Sukkur police on Friday booked 25 people at Raza Goth police station for alleged involvement in holding a jirga on Thursday, and ordering the handing over of 12 girls in marriage to reconcile a four-year-old murder case. According to informed sources, the jirga was held near Pano Aqil, under the supervision of local landlord Mohammad Ibrahim Maher, to resolve a murder case involving two groups of the Maher clan – Paryal and Alan.
The groups live in the kachcha area of Lakhi Ghulam Shah, district Shikarpur.
The jirga members found the Paryal Maher guilty of murder of four men from Alan Maher, ordering the former clan to give 12 of their minor girls in marriage to men from the latter, three girls for every murder as compensation. The jirga members also directed the declared guilty to pay Rs250,000 in fines to the declared victims.
Sources say both groups accepted the verdict and decided to perform the nikah of the 12 girls, aged between eight and twelve, to male members of the Alan Maher later in the evening.
News of the verdict was leaked to the media, purportedly prompting the police to conduct raids and arrest the culprits involved in convening the jirga.
The accused, however, managed to flee and SHO Raza Goth police station booked 25 people including the landlord Mohammad Ibrahim Maher, Paryal Maher, Alan Maher and others, on behalf of the state.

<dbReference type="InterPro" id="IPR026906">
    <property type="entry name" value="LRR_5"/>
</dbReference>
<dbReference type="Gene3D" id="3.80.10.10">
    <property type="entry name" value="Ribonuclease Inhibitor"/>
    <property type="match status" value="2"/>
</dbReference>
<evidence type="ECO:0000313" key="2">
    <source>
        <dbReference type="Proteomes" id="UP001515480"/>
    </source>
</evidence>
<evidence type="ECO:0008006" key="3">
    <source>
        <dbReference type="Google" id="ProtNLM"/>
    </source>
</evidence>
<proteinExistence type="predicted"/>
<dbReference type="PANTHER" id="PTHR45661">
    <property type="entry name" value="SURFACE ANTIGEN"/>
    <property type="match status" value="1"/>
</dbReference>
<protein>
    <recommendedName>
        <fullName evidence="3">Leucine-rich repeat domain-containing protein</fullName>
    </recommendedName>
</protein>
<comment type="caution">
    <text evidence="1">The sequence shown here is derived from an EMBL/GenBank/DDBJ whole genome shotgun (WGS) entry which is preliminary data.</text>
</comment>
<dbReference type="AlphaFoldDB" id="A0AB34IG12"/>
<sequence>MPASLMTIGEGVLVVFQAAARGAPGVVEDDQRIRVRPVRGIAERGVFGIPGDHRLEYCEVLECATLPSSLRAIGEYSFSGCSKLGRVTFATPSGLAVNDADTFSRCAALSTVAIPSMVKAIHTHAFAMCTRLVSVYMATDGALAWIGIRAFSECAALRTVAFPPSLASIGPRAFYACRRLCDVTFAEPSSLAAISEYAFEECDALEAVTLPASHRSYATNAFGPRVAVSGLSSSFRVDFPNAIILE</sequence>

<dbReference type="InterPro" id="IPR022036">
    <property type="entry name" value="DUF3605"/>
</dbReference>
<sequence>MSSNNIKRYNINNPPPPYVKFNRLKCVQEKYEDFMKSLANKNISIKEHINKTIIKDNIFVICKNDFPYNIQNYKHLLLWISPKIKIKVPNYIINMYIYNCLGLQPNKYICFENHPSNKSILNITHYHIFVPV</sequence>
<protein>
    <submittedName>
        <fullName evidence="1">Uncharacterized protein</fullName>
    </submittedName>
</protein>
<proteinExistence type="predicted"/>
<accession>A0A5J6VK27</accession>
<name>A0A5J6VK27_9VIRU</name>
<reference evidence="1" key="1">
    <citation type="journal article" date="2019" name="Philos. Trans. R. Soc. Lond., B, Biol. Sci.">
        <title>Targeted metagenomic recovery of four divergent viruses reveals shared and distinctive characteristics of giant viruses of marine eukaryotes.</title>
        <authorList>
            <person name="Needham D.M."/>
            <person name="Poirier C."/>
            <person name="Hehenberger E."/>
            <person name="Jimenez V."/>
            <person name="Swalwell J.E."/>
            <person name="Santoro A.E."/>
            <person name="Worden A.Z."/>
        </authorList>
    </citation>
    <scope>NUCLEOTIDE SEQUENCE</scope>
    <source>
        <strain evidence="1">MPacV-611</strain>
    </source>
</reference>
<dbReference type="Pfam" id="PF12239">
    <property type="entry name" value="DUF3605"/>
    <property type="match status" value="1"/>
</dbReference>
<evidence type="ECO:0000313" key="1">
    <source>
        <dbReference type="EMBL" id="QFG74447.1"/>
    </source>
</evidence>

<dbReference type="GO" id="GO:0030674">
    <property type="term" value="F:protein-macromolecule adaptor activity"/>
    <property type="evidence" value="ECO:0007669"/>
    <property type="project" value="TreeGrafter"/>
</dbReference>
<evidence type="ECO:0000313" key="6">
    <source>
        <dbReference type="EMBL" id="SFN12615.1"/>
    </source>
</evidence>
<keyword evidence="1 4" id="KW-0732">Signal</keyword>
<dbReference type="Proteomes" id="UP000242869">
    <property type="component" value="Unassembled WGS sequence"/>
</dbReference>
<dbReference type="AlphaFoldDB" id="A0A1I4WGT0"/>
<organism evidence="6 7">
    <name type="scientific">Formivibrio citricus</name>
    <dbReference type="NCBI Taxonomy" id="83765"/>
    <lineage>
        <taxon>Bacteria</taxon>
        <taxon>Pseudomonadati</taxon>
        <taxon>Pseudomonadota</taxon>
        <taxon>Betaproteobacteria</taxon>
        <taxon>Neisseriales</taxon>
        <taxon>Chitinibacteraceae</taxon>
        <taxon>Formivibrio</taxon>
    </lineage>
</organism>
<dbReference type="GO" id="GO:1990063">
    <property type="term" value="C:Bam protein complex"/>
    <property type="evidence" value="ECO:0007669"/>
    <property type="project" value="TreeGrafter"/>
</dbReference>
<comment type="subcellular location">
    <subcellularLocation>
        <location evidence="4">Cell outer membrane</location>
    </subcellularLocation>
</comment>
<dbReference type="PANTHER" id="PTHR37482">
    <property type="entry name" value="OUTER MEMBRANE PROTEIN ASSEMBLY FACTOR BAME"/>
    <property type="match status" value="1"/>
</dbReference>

No arrests were made till the filing of this report.
DPO Sukkur Aitzaz Goraya, when contacted, said the police are conducting raids to arrest the culprits and the media would be apprised about any updates.
Jirgas are held in parts of interior Sindh as a parallel judicial system to settle scores, despite being banned by the Sindh High Court.
Slamming the jirga’s verdict, human rights activist and lawyer Hadi Bux Bhatt said it is “inhumane, immoral and illegal.”
Jirgas are banned because landlords use them to assume the powers of judiciary, administration and law enforcement, he said.
He added that bartering of girls to settle scores should not be tolerated since it’s not allowed by the law, culture or religion of the area.
Published in The Express Tribune, May 7th, 2011.